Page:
In this “Hymn of the Month” we present you with the hymn song “ 0 Thou who at Thy Eucharist didst pray ” by William Harry Turton (1856 -1938). This is accompanied by the hymn tune “Song 1” from the outstanding English composer and organist Orlando Gibbons (1583-1625).
Orlando Gibbons was one of the greatest English composers
Orlando Gibbons was a great English composer, organist, and virginalist of the late Tudor period. He was born in Oxford and came from a musical family. His father and brothers all being accomplished musicians in their own field. In his teens he sang in the Choir of King’s College, Cambridge. King James I later appointed Orlando a Gentleman of the Chapel Royal and he served as an organist there from 1615 until his death. In 1623 he became senior organist at the Chapel Royal. He also held the position of organist at Westminster Abbey.
Gibbons is maybe one of the most versatile English composers of his time. He wrote a large number of keyboard works, around thirty fantasias for viols, a number of madrigals (for exmple “The Silver Swan”), and many popular verse anthems. He contributed six pieces to the first printed collection of keyboard music in England, Parthenia (where he was the youngest of the three contributors), published in 1611. Song 1 was first published in 1623 in George Withers’ ‘Hymnes and Songs of the Church’, which contains 16 of Gibbons works in the original edition. Gibbons music continues to be widely admired today, and his choral music has been a constant in the English cathedral repertory.
O Thou who at Thy Eucharist didst pray by William Turton
William Turton was the son of an army officer and born in India. He was educated at Clifton College before joining the Royal Military Academy. He was commissioned in 1876 as a Royal Engineer lieutenant and retired in 1905. Turton is probably best remembered as the author of The Plantagenet Ancestry. Other published works include “Hymns Written by a Layman Between the Festivals of All Saints, 1880 & 1881” (which contained the hymn “ 0 Thou who at Thy Eucharist didst pray ”), “The Truth of Christianity” and “The Marine Shells of Port Alfred”.
“ 0 Thou who at Thy Eucharist didst pray ” is most commonly sung at the offertory or during the communion. It was used at St Mary Magdalene, Munster Square, in the Anniversary Service of the English Church Union, 1881. It is originally intended to be sung after the ‘Agnus Dei’, at a choral celebration.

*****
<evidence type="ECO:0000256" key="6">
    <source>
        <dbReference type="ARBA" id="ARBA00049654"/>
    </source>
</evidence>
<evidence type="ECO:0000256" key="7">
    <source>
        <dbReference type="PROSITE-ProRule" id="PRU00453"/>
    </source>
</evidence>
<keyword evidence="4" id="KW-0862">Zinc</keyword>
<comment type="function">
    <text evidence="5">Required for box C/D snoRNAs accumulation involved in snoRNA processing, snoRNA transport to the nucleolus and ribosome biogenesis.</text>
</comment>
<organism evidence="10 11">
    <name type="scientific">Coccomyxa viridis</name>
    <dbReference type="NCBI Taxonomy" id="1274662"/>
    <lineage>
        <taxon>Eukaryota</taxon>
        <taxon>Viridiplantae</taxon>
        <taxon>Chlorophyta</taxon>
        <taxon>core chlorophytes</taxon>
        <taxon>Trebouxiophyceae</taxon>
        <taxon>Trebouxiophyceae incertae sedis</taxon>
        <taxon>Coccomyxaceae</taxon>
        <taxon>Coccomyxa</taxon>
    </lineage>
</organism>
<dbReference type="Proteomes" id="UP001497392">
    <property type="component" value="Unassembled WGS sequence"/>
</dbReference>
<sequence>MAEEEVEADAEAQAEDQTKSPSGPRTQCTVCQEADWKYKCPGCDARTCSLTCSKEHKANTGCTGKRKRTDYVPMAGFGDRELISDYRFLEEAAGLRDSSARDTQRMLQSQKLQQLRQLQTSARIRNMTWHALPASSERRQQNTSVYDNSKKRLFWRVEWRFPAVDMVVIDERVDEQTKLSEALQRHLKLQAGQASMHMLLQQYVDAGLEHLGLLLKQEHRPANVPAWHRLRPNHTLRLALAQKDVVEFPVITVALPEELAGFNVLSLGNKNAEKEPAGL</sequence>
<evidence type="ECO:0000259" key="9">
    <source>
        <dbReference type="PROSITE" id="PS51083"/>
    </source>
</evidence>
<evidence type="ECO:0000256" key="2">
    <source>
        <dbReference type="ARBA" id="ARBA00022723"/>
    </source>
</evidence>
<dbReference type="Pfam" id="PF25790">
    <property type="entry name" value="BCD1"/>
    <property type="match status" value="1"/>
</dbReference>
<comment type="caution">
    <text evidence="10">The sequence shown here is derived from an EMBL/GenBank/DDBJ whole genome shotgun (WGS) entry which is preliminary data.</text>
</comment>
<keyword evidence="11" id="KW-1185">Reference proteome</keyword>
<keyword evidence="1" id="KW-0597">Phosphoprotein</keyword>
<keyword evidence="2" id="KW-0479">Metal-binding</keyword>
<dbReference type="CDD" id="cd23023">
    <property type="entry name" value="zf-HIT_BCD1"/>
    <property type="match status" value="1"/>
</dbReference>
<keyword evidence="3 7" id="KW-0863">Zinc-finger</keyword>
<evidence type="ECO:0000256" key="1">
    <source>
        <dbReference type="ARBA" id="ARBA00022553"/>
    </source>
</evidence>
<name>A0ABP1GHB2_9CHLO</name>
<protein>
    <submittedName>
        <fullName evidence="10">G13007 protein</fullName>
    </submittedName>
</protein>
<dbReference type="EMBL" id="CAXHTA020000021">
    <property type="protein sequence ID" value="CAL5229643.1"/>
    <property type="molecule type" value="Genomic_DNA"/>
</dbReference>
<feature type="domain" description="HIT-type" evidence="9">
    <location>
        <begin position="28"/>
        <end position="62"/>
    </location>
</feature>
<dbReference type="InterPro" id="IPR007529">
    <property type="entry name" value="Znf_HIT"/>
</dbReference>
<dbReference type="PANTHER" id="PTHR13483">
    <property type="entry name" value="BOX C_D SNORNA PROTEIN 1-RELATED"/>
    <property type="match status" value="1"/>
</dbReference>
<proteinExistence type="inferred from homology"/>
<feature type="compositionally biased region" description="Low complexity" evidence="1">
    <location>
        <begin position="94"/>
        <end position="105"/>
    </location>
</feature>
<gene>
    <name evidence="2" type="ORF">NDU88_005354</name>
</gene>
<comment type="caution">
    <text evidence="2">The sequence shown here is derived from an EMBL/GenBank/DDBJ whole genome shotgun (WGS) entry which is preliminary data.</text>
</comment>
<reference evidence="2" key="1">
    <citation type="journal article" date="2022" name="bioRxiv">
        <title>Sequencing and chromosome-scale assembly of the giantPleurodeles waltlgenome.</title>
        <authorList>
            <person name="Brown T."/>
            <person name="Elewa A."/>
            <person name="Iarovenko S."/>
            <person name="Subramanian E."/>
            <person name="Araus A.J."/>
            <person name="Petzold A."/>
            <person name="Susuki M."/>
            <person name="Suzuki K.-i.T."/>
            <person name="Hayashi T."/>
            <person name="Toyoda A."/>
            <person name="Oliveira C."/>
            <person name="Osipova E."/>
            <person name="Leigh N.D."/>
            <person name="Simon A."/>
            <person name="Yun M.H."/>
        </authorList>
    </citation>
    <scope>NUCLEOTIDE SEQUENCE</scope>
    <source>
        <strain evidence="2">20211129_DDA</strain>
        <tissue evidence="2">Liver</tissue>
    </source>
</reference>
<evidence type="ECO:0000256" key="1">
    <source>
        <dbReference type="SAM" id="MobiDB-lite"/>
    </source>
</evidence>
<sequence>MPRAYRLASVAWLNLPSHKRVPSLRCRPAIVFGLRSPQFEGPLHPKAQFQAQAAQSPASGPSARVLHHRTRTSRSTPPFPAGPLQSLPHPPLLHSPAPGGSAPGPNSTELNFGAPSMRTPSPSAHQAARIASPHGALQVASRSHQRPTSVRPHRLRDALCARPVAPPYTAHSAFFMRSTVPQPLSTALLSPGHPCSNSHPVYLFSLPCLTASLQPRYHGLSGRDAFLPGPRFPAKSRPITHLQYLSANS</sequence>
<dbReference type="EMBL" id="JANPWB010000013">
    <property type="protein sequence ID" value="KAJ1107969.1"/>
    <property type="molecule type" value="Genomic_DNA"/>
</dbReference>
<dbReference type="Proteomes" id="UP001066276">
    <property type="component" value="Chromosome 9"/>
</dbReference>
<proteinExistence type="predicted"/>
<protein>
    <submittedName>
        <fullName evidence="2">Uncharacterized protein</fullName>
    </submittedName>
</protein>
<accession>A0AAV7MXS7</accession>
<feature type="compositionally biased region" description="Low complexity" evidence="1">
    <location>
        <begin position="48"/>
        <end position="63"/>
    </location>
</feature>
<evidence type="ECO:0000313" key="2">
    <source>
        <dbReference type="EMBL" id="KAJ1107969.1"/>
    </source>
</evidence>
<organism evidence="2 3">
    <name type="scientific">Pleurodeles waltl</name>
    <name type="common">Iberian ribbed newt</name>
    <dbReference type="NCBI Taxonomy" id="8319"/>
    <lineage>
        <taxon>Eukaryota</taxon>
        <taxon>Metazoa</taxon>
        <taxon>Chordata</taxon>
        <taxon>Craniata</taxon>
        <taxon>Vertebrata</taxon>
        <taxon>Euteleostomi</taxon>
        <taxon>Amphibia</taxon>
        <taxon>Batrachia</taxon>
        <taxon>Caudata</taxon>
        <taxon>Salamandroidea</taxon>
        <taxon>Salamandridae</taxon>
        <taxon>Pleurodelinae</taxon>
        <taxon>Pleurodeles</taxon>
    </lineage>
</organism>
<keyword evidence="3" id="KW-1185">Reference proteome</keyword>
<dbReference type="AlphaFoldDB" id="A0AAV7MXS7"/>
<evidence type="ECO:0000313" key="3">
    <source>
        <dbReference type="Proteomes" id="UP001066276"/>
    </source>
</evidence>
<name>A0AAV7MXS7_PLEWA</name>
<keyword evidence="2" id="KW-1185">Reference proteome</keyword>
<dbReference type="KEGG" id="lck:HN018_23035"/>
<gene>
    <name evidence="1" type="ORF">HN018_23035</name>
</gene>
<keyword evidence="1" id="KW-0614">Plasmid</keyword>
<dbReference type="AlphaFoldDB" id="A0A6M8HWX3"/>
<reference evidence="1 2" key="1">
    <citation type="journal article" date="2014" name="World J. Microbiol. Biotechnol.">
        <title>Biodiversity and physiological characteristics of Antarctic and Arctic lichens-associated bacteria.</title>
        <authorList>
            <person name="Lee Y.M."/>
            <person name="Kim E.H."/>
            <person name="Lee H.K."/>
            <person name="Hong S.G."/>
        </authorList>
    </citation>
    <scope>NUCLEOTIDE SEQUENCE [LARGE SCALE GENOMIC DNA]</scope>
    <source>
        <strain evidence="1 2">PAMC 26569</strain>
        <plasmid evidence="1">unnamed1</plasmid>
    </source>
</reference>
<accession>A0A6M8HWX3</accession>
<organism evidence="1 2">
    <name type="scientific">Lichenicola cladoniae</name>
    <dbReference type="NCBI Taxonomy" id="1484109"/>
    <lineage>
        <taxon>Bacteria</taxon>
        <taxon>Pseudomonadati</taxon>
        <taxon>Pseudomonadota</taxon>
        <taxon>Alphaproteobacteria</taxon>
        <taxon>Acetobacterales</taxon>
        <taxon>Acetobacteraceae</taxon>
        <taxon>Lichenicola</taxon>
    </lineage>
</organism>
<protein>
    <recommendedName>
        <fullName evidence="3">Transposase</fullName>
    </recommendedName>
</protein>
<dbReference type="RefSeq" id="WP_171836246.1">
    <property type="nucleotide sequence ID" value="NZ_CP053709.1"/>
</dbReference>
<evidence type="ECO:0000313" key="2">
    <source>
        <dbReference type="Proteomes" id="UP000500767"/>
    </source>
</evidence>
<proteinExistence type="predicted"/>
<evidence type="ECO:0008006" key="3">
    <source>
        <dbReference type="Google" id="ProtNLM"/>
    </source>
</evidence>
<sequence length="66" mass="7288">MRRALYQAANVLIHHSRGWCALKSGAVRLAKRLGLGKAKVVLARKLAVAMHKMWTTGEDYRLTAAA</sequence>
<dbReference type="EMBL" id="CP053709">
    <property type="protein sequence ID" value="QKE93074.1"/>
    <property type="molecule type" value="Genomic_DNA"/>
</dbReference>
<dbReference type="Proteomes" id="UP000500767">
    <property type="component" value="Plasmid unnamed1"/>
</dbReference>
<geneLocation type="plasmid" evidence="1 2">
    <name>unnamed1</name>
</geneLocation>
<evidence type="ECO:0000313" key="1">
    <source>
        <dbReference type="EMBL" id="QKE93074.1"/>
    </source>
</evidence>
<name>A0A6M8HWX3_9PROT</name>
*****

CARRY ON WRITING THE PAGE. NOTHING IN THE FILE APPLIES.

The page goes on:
This is played on a custom built Envoy 23-S, which is a very popular church instrument.
More About Jonathan Kingston’s Musical Background
Jonathan studied the organ with Professor Ian Tracey and Ian Wells of Liverpool’s Anglican Cathedral, home to one of the largest pipe organs in the world. He was appointed Organ Scholar, and subsequently Sub-Organist to Bradford Cathedral before securing positions as Assistant Director and Director of Music at two leading independent schools. He is currently Associate Director of Music at the Ordinariate Church of Our Lady of the Assumption, Piccadilly.
Jonathan’s Work With Viscount
Jonathan works with us as our very own in house organist – he covers several areas from sales, demonstrations, voicing of instruments and performing. His playing features on the current promotional DVD material for Viscount, and he would be very pleased to hear from any churches or individuals requiring an engaging and lively recitalist. If you would like to connect with Jonathan directly, please feel free to follow him on Twitter (@jonkingston) or by email on email@example.com.
More About the Organ Being Played In This Demonstration
Jonathan plays this piece on an instrument based on our Envoy 23-S. A ‘Physical Modelling’ based instrument with 23 stops in a real wood veneer cabinet. It has a huge internal library allowing the user to create 4 totally individual voice pallets from classic English through Baroque and Romantic. It benefits from a full complement of divisional thumb pistons and additional toe pistons. The standard 23-S organ has a 30 note pedal board while the instrument in the film has a 32 note board. For more information have a look at the specifications here.
I have had a passion for church organs since the tender age of 12. I own and run Viscount Organs with a close attention to the detail that musicians appreciate; and a clear understanding of the benefits of digital technology and keeping to the traditional and emotional elements of organ playing.